Saturday, February 09, 2008

Herd mentality with email authentication

Chad White writes:

RetailEmail.Blogspot: Alert: DKIM adoption among online retailers is way past tipping point: "Craig Spiezle, chairman of AOTA and director of internet security and privacy at Microsoft, says, “AOTA is calling on all brand owners to implement domain-level authentication within the next six months.”

and Mr. White adds:

"I would echo that call to action. There are still far too many retailers that have not stepped up to protect themselves and their customers from cybercriminals by adopting both DKIM and Sender ID—including Ann Taylor, Barnes & Noble, Bed Bath & Beyond, Brookstone, Blue Nile, Circuit City, Costco, Crutchfield, Dell, EB Games, Home Depot, HSN, J. Crew, Office Depot, PetSmart, Sam’s Club, Sephora, Sony, Victoria’s Secret, Walgreens and Wal-Mart, among others."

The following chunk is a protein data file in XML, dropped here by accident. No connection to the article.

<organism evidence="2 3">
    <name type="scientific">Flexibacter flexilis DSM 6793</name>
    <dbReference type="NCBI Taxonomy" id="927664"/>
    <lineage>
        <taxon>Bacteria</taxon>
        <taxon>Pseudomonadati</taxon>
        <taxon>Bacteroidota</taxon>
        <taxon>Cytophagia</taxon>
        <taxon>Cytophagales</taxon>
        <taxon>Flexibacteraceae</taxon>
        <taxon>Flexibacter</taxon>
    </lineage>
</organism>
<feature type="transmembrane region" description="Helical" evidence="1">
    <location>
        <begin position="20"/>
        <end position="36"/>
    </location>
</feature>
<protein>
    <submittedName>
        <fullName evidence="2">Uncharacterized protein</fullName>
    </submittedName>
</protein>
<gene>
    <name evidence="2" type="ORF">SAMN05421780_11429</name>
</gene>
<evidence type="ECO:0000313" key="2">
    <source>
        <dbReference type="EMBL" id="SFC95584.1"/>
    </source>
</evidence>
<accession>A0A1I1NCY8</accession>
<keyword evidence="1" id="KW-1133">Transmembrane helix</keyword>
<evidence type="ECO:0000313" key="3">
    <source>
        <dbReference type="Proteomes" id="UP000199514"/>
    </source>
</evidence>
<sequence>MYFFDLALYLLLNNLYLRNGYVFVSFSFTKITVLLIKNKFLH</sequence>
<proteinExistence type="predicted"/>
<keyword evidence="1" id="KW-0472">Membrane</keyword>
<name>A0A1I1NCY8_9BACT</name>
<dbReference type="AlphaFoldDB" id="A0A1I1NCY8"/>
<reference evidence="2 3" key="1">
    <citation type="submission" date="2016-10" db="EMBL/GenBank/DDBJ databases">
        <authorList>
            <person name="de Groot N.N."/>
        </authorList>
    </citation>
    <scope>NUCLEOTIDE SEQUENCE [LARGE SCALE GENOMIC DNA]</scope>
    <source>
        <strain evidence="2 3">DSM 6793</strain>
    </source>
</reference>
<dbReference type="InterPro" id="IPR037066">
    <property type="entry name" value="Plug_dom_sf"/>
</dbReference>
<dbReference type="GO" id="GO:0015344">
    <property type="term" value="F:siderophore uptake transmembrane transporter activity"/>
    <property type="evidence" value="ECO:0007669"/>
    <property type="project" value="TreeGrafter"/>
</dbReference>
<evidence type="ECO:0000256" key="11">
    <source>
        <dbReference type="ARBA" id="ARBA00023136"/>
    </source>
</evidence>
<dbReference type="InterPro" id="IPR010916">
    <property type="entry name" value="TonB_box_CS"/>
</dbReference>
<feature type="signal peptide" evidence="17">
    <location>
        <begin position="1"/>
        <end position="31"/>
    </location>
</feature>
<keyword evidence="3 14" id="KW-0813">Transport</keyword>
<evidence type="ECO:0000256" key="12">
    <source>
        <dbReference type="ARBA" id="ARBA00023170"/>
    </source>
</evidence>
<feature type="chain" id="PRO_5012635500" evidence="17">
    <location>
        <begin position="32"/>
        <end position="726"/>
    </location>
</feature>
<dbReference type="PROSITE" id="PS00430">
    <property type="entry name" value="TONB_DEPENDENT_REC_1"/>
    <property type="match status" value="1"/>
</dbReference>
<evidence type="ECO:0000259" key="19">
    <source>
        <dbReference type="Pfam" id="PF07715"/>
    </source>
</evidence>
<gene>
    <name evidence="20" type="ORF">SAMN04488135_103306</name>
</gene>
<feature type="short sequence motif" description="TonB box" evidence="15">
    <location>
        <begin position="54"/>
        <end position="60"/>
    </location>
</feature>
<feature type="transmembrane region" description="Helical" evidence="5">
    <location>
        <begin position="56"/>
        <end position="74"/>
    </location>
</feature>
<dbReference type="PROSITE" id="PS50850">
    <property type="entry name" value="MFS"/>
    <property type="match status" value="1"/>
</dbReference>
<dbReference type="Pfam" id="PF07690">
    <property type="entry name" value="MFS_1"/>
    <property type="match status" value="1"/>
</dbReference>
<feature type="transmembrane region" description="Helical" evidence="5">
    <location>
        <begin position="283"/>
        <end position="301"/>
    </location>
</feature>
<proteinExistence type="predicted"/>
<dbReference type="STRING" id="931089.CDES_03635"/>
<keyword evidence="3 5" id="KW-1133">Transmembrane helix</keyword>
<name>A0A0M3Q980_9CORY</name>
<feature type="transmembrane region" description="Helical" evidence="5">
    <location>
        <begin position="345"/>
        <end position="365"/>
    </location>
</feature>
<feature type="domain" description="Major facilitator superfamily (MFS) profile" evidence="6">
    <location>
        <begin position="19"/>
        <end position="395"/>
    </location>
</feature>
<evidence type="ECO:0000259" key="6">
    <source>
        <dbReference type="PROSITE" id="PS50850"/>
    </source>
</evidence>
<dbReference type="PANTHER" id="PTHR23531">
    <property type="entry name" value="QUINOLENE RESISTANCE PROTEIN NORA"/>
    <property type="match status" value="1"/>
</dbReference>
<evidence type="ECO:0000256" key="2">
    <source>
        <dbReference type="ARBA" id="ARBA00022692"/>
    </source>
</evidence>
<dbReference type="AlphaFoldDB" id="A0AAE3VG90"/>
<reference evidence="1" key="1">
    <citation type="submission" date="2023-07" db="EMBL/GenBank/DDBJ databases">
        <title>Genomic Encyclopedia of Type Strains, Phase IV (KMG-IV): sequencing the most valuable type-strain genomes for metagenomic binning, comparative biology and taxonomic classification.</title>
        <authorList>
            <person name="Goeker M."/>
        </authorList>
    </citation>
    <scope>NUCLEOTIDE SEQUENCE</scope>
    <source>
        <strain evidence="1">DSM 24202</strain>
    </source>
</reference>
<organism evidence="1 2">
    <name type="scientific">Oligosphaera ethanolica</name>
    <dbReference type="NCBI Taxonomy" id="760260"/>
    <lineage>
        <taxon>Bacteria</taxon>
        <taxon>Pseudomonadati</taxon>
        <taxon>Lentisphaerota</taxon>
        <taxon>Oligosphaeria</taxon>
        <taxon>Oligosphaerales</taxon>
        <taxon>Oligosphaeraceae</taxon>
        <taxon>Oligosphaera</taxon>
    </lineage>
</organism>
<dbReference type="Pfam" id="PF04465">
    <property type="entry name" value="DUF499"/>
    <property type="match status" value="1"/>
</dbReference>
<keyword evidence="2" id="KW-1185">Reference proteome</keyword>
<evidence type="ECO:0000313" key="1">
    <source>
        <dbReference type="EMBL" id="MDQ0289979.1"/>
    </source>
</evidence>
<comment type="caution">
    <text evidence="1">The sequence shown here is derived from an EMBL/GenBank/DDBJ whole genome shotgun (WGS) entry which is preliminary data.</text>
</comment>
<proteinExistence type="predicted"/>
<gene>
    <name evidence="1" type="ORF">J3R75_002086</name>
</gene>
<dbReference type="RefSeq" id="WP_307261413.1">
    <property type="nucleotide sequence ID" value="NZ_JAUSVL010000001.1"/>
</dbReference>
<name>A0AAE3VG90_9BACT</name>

Some of the retailer's listed are clients of where I work. I haven't pushed for DKIM adoption for a couple reasons:

1. for the most part, DKIM has 2 possible identifiers that reputation could be attached to
2. one of these identifies would cause much more work for domain owners with lots of brands
3. some ISPs have said they'd take an identifier and apply a function to it in which the end results would be multiple identifiers

In short, the DKIM spec doesn't state what the output is. That's OK if there is some supplemental spec that says what identifier should be used for reputation purposes. Currently, there isn't. Instead of following the herd and being part of some grand experiment in which method A is abandoned for method B but at the expense of hurting method A adopters, I'd rather wait for a 'Best Practices' document.